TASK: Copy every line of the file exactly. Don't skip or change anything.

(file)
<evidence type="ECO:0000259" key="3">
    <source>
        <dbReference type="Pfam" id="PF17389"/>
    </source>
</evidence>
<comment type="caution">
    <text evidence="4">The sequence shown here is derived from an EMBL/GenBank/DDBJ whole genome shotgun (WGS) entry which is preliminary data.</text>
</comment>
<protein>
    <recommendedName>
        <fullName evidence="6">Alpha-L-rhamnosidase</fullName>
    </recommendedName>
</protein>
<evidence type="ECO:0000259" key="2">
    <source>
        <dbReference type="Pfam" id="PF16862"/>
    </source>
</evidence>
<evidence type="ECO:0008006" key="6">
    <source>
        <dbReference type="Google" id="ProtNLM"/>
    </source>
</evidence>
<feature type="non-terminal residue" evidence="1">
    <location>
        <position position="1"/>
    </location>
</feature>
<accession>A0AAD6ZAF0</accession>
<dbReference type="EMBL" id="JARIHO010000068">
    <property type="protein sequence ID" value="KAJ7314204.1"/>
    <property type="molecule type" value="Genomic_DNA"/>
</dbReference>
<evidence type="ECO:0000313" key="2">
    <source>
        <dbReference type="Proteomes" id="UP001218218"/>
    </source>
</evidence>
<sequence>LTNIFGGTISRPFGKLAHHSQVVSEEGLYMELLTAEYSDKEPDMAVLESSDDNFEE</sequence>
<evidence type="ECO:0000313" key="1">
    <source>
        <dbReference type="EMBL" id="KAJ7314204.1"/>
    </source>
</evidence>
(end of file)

<evidence type="ECO:0000259" key="3">
    <source>
        <dbReference type="Pfam" id="PF17389"/>
    </source>
</evidence>
<comment type="caution">
    <text evidence="4">The sequence shown here is derived from an EMBL/GenBank/DDBJ whole genome shotgun (WGS) entry which is preliminary data.</text>
</comment>
<protein>
    <recommendedName>
        <fullName evidence="6">Alpha-L-rhamnosidase</fullName>
    </recommendedName>
</protein>
<evidence type="ECO:0000259" key="2">
    <source>
        <dbReference type="Pfam" id="PF16862"/>
    </source>
</evidence>
<evidence type="ECO:0008006" key="6">
    <source>
        <dbReference type="Google" id="ProtNLM"/>
    </source>
</evidence>
<feature type="non-terminal residue" evidence="1">
    <location>
        <position position="1"/>
    </location>
</feature>
<accession>A0AAD6ZAF0</accession>
<dbReference type="EMBL" id="JARIHO010000068">
    <property type="protein sequence ID" value="KAJ7314204.1"/>
    <property type="molecule type" value="Genomic_DNA"/>
</dbReference>
<evidence type="ECO:0000313" key="2">
    <source>
        <dbReference type="Proteomes" id="UP001218218"/>
    </source>
</evidence>
<sequence>LTNIFGGTISRPFGKLAHHSQVVSEEGLYMELLTAEYSDKEPDMAVLESSDDNFEE</sequence>
<evidence type="ECO:0000313" key="1">
    <source>
        <dbReference type="EMBL" id="KAJ7314204.1"/>
    </source>
</evidence>